Colombia’s defense ministry wants to militarize at least four more cities after sending members of the Military Police to the capital Bogota to help local police maintain order.
General Leonardo Gomez, the commander of the Bogota-based 13th Brigade, said that the National Army will also send forces to Soacha, which borders the capital, and the provincial capitals of Cali, Barranquilla and Cucuta.
Some 360 members of the Military Police joined the Bogota Police Department on Wednesday in an alleged attempt to improve security in the capital.
Gomez wants to expand the military’s involvement in policing to other cities, according to newspaper El Espectador.
Cali Security Secretary Carlos Javier Soler confirmed that the military would also be coming to the capital of the Valle del Cauca province to strengthen local law enforcement.
The military support is a sign of the institutionalism of the State and of the integration that must exist to secure the District of Cali, framed in the Constitution and the law. Many will not like it, but it is an example of political, legal, operational and operational articulation.
Cali Security Secretary Carlos Javier Soler
According to Cali Mayor Jorge Ivan Ospina, his city’s police force is not equipped to deal with the security challenged that followed the coronavirus pandemic and ongoing social unrest.
Ospina said that he hoped that the army would send between 400 and 500 men and women to Colombia’s third largest city to assist local police.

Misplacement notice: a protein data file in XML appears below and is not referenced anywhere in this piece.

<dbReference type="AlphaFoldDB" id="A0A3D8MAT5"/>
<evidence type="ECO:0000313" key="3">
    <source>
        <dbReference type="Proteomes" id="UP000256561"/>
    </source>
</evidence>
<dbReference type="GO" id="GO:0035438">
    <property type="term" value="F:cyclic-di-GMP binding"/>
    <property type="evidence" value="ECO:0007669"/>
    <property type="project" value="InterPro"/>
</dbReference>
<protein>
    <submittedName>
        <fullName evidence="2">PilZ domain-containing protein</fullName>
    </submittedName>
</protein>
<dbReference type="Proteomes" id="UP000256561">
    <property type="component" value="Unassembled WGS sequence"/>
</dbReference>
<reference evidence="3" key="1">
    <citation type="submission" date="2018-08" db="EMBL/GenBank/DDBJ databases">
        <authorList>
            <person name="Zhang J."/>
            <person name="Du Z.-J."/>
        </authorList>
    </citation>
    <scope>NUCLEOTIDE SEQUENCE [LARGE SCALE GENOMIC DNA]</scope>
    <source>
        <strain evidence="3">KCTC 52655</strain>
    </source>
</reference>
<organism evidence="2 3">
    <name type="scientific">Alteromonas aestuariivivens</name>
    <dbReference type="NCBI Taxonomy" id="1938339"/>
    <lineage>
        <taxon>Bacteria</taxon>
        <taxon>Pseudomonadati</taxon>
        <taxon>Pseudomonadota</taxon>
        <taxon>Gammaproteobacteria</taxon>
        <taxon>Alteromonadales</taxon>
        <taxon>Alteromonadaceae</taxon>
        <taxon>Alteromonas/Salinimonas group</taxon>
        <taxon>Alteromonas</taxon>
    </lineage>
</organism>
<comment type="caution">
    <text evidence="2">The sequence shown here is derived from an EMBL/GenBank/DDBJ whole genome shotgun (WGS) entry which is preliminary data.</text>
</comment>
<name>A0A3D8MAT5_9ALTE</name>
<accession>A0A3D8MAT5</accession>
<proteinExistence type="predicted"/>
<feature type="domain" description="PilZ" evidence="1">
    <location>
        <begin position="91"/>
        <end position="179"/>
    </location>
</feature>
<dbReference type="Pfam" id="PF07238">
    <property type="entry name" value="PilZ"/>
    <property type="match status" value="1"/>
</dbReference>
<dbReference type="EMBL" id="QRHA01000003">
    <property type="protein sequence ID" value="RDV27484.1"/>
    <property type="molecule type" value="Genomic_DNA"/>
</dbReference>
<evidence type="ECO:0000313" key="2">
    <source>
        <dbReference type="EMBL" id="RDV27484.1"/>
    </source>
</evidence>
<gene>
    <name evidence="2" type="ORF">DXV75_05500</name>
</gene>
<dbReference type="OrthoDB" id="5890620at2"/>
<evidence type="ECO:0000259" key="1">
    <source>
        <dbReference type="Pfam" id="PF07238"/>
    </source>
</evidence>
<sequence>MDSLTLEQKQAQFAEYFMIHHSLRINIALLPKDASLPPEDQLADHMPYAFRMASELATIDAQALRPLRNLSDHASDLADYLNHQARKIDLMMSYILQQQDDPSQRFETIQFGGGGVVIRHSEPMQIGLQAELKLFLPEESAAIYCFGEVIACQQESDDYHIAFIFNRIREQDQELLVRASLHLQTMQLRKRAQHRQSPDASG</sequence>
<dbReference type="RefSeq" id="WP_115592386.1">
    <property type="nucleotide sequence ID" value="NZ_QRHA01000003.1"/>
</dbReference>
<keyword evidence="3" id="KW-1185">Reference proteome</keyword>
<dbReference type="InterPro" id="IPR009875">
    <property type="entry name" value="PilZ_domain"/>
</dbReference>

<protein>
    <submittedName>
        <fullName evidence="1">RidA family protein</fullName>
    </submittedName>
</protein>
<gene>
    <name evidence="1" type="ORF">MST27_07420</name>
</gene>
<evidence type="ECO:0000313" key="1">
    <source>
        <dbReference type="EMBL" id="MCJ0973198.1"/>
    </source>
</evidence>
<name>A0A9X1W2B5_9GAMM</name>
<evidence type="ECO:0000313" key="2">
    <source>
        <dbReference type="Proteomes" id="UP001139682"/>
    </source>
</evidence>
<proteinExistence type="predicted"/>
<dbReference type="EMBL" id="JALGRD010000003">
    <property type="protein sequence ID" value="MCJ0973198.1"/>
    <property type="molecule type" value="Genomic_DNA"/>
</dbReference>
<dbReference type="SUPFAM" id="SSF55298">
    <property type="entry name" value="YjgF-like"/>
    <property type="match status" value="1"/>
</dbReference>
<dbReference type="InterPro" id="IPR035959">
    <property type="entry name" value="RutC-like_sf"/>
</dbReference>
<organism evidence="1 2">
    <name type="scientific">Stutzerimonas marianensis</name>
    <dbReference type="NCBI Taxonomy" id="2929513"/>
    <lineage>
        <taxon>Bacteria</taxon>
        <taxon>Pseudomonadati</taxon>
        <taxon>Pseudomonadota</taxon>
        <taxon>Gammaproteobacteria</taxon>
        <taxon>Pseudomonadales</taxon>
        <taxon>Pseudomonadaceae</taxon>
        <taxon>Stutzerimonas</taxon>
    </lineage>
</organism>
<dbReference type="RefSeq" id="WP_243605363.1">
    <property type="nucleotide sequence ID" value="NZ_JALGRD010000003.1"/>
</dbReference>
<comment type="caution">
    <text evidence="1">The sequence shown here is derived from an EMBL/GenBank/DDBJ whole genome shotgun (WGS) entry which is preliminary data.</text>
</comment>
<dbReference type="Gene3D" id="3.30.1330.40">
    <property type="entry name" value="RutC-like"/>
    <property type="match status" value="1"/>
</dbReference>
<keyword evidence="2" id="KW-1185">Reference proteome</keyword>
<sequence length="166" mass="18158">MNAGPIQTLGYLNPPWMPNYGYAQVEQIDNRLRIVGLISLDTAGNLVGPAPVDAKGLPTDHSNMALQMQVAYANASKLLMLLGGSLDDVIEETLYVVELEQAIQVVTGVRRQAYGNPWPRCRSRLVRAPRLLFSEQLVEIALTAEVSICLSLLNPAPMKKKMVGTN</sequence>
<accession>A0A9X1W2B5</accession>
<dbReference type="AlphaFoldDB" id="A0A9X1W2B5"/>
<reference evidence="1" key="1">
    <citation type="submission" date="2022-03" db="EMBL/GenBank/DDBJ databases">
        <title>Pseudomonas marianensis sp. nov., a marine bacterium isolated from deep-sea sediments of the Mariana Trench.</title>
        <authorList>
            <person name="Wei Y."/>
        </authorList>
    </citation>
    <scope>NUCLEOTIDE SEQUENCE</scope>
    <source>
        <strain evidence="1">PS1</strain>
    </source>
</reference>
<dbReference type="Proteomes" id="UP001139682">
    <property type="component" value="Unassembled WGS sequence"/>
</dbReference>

Mayor Jairo Yanez of Cucuta, Colombia’s main city on the border with Venezuela, also said that his police department was short of personnel, which he hoped the arrival of military police would partially solve.
We need help to reinforce the people on the ground, continue with the permanent investment in the rural area and maintain the social and labor reconversion processes that we have been developing there.
Cucuta Mayor Jairo Yanez
Defense Minister Diego Molano, who has been promoting military involvement in policing, welcomed the mayors’ request for support, which is a necessary requirement for the military to be deployed to deal with civilians, and called on other local and regional leaders to also request military assistance.
Opposition politicians have rejected the involvement of the military in urban policing, claiming they are not trained for the job and could end up violating citizens’ human rights.